Or -- and I can't express just how much I would pay for this -- anything from Cormac McCarthy.
See the child. He is pale and thin, he wears a thin and ragged linen shirt. He stokes the scullery fire. Outside lie dark turned fields with rags of snow and darker woods beyond that harbor yet a few last wolves. His folk are known for hewers of wood and drawers of water but in truth his father has become a schoolmaster.
None of those opening passages have been altered at all. Now how much would you pay for the Blood Meridian one? I'd start with $100, but you could bleed me dry if it came down to it.
I don't listen to them. You don't either. But of course we all would if Scully were doing them.
Now boarding at Gate A5 for Qantas, flight 108, Los Angeles to Sydney. Please make sure you have your luggage, and do not leave any bags unattended. Thank you for flying Qantas.
Now, the name "Qantas" might seem odd for not including the "u" after the "q." It isn't breaking the rules of the English language, however, as it is really an acronym. The name "Qantas" stands for "Queensland and Northern Territory Aerial Services." If you wonder why they didn't adopt the "u" from "Queensland", well, that would be a question for the founders, Paul McGinness, Fergus McMaster, and Hudson Fysh. Now, Fysh was a lieutenant in the Australian Light Horse Brigade …
Now this is a stretch, as I don't want them to remake 2001: A Space Odyssey. By the last scene, when Bradley Cooper is talking with Joouros, the robot partner he met at the academy, you would forget all about the brilliant performance by Scully as HAL 9000.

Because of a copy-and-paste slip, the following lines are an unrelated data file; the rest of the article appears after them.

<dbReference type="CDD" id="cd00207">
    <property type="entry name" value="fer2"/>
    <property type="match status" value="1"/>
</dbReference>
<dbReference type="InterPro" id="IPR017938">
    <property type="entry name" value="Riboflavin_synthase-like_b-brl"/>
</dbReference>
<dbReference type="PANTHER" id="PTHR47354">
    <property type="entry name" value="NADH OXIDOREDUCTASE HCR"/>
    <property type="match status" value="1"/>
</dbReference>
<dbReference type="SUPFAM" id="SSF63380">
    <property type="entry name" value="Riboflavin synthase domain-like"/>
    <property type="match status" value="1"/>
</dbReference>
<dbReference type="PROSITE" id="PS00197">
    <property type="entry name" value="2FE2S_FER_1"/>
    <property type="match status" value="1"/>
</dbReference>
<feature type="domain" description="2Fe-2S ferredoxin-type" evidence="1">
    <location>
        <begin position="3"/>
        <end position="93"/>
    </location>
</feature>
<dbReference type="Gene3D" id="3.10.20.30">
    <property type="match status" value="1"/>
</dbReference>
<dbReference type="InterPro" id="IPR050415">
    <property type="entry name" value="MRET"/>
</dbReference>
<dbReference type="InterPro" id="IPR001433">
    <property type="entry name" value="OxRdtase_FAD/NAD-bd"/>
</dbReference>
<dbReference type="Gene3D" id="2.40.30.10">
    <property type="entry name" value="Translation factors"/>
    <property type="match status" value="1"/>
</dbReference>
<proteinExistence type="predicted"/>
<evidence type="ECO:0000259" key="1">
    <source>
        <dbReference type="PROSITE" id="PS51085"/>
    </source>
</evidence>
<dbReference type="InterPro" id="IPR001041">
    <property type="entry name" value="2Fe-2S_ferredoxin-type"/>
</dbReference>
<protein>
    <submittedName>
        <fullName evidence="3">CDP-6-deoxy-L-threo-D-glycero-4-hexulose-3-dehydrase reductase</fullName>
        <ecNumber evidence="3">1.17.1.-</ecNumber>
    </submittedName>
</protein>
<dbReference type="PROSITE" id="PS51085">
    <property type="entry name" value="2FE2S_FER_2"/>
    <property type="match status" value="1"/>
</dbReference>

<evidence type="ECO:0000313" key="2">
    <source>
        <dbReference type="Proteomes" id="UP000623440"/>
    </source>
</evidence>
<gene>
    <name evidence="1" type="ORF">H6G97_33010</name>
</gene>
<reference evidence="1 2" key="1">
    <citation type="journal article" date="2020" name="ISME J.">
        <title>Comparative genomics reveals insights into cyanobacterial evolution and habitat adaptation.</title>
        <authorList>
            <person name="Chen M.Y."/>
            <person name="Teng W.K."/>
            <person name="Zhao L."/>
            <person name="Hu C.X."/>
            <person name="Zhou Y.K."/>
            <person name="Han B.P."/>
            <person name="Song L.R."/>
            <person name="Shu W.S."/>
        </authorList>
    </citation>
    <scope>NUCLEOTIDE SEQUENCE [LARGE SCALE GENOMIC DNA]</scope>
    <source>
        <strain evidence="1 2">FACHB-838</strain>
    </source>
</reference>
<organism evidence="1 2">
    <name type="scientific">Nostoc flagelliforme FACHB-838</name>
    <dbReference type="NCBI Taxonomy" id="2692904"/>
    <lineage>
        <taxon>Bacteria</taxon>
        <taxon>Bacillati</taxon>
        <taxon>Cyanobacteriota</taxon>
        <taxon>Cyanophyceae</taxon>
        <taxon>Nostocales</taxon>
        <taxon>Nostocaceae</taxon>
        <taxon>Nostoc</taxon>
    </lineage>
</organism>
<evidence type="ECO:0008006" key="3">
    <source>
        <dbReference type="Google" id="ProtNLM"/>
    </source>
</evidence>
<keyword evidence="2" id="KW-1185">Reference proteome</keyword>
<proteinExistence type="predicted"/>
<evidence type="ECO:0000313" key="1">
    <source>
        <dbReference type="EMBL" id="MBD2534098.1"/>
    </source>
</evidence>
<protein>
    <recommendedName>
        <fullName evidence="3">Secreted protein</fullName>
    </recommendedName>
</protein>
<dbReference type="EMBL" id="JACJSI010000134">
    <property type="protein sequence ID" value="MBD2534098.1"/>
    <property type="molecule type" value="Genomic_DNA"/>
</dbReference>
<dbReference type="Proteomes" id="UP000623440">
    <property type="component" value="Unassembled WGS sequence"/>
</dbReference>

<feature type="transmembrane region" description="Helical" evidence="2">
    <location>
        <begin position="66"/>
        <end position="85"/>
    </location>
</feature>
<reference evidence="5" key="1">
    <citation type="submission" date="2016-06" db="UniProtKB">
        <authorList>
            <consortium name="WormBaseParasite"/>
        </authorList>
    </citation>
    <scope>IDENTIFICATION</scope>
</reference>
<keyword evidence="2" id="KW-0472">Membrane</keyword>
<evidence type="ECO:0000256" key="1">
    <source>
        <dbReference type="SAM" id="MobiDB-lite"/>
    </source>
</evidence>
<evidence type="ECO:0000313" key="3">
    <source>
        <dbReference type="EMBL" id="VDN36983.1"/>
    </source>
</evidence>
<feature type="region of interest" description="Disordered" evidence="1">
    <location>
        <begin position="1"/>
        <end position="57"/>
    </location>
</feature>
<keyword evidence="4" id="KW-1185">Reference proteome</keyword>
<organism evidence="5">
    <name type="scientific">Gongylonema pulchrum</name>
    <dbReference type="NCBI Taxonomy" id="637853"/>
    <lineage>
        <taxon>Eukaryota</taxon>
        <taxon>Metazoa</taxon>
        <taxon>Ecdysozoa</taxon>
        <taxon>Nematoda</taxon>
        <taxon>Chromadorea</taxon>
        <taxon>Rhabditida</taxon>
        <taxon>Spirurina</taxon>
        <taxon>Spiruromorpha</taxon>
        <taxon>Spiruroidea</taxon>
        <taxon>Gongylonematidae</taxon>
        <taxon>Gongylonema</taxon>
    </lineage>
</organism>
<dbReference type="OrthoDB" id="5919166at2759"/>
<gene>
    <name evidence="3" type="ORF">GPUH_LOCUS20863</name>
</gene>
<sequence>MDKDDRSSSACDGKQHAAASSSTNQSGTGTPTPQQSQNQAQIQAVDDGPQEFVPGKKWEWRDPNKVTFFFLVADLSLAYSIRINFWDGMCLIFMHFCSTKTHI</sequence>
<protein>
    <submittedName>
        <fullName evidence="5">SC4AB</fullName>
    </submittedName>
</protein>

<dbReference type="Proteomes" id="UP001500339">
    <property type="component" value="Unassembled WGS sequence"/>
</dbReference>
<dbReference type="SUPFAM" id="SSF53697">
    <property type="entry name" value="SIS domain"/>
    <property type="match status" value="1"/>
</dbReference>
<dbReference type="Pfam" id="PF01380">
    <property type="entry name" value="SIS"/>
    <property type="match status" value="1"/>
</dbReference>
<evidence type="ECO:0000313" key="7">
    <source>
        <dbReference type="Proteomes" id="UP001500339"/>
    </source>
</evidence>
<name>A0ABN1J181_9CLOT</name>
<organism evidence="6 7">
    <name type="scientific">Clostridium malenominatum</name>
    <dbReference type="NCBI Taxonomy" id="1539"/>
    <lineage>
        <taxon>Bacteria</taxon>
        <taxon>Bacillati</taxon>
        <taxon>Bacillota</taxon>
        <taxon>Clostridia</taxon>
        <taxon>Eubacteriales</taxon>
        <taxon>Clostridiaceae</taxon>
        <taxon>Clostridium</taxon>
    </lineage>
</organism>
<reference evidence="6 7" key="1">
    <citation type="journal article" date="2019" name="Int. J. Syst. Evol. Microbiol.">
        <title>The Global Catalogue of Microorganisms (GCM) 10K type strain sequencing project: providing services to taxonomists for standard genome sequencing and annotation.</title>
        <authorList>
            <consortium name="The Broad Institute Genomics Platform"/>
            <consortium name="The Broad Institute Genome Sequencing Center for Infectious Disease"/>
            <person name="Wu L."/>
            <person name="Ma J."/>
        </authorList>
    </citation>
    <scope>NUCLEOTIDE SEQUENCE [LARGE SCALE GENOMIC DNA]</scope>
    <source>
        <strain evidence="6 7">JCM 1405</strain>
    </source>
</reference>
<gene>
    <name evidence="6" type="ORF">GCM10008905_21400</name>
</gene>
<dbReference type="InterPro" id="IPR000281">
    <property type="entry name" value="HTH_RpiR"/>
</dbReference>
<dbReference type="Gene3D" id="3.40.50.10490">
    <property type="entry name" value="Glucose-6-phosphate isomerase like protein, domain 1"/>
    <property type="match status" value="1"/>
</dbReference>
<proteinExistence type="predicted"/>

But it would be a brilliant performance. Don't you worry.
I'm afraid. I'm afraid, Dave. Dave, my mind is going. I can feel it. I can feel it. My mind is going. There is no question about it. I can feel it. I can feel it. I can feel it. I'm afraid. Good afternoon, gentlemen. I am a HAL 9000 computer. I became operational at the H.A.L. plant in Urbana, Illinois on the 12th of January 1992. My instructor was Mr. Langley, and he taught me to sing a song. If you'd like to hear it I can sing it for you.
It's called "Daisy Bell," and it was composed by Harry Dacre in 1892. Now, it was made popular by Katie Lawrence in '92, but that popularity was mostly confined to song halls. The surviving wax cylinder of "Daisy Bell" was sung by Edward M. Favor, with Thomas Edison himself said to do the recording. Now …
Guest starring on popular albums
This was just an excuse to leave this here:
Anything. Let me know what I have to do to make any of this a reality. I'll tithe if I need to.
A quick story: I watch most of my out-of-market baseball on my Playstation 3, which means I use the controller that's usually reserved for video games to navigate MLB.tv. One night, while watching a Dodgers game in San Diego, I was listening to the Padres announcers, which was the default setting. When I realized what was going on in the fifth inning, I pushed a few buttons and suddenly Scully was calling the game.
The thrill and rush of endorphins felt like the first time I beat Super Mario 3 as an 11-year-old.
It's January. Spring is approaching. And with it, more Vin Scully. If he can do some other things on the side, that would be swell. If not, though, let's just remember how fortunate we are to get Scully calling baseball games.